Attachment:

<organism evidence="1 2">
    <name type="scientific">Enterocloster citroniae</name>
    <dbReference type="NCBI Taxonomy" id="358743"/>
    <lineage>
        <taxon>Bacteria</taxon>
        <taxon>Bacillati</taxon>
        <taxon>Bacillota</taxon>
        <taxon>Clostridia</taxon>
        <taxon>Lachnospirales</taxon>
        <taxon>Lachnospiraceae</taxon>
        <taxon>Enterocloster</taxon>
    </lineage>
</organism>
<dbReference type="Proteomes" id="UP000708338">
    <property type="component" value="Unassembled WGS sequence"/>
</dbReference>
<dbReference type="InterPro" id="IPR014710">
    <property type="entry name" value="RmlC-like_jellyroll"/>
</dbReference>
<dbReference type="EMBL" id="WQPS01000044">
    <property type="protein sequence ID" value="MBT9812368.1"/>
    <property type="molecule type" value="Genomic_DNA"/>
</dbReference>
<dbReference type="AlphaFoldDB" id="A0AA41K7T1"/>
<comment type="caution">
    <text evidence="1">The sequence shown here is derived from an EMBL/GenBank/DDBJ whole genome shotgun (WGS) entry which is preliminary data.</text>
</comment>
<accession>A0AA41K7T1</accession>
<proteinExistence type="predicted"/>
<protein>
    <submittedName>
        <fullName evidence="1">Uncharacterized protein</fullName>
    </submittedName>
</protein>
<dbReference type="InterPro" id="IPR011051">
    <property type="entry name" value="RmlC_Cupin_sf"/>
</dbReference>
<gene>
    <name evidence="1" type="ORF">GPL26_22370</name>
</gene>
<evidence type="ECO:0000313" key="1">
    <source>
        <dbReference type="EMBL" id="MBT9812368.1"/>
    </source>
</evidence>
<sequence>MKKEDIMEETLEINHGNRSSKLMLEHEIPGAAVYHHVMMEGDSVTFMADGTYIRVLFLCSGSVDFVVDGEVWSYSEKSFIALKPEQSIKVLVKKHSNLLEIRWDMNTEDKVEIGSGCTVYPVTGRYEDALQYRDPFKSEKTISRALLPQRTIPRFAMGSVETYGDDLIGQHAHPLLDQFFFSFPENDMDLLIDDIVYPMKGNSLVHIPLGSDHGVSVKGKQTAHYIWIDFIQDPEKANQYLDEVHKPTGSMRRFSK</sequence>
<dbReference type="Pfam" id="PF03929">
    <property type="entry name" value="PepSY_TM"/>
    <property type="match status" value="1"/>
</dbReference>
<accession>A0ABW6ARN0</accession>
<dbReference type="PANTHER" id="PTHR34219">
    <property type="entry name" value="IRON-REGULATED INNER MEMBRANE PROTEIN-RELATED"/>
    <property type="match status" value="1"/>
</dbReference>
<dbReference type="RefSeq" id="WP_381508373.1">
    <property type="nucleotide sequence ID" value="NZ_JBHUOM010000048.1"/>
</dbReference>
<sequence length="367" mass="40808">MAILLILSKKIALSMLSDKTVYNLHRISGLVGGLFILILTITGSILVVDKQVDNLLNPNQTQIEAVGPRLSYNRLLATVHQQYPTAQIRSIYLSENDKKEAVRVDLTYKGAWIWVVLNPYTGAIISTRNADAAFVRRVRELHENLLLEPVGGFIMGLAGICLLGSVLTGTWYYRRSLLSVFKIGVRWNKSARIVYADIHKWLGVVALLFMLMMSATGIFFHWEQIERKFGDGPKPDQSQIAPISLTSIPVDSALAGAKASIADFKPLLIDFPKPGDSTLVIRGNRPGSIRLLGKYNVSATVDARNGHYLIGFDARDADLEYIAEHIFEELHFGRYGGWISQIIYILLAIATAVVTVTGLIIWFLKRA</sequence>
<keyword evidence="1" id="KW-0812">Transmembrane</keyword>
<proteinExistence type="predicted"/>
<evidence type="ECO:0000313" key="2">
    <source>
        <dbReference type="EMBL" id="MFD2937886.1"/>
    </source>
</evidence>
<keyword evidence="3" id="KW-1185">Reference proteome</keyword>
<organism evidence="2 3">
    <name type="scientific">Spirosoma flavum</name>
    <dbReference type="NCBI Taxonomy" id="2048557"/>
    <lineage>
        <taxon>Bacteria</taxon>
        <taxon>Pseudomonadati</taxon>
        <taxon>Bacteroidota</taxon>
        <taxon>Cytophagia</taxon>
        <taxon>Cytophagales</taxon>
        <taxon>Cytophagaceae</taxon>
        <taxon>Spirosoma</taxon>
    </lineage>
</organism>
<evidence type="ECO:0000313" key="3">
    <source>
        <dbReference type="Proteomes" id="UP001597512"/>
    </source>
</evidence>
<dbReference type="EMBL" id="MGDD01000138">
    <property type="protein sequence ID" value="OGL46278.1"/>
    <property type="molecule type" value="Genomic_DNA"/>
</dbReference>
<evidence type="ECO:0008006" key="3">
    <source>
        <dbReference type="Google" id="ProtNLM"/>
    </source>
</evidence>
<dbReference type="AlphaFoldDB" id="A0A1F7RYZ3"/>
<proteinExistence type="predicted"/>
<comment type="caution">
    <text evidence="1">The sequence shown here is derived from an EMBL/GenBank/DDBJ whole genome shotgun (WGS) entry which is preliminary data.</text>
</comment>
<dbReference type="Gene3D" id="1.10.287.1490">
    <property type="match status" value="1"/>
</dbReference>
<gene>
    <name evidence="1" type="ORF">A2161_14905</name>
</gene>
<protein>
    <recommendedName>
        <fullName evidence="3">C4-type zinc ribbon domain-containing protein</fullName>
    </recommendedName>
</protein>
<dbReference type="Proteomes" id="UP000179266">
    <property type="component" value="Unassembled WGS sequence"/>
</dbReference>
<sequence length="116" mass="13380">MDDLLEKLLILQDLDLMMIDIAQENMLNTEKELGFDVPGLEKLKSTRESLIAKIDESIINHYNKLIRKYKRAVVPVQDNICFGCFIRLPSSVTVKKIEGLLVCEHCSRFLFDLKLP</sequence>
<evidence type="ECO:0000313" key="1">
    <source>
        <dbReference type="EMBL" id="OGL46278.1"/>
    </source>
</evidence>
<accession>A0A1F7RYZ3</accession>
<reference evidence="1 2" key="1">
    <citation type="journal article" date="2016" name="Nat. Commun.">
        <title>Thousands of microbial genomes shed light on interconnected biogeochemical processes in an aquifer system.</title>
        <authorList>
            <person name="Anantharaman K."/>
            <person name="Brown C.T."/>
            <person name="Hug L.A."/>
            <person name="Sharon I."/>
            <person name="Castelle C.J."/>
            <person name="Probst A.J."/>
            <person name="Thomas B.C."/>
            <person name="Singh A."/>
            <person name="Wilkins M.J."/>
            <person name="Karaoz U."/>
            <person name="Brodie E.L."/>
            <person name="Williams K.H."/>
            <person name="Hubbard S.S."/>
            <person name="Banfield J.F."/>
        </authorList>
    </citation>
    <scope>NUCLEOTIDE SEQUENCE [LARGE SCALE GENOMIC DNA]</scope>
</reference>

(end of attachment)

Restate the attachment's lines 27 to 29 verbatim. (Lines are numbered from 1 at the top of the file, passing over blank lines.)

</comment>
<accession>A0AA41K7T1</accession>
<proteinExistence type="predicted"/>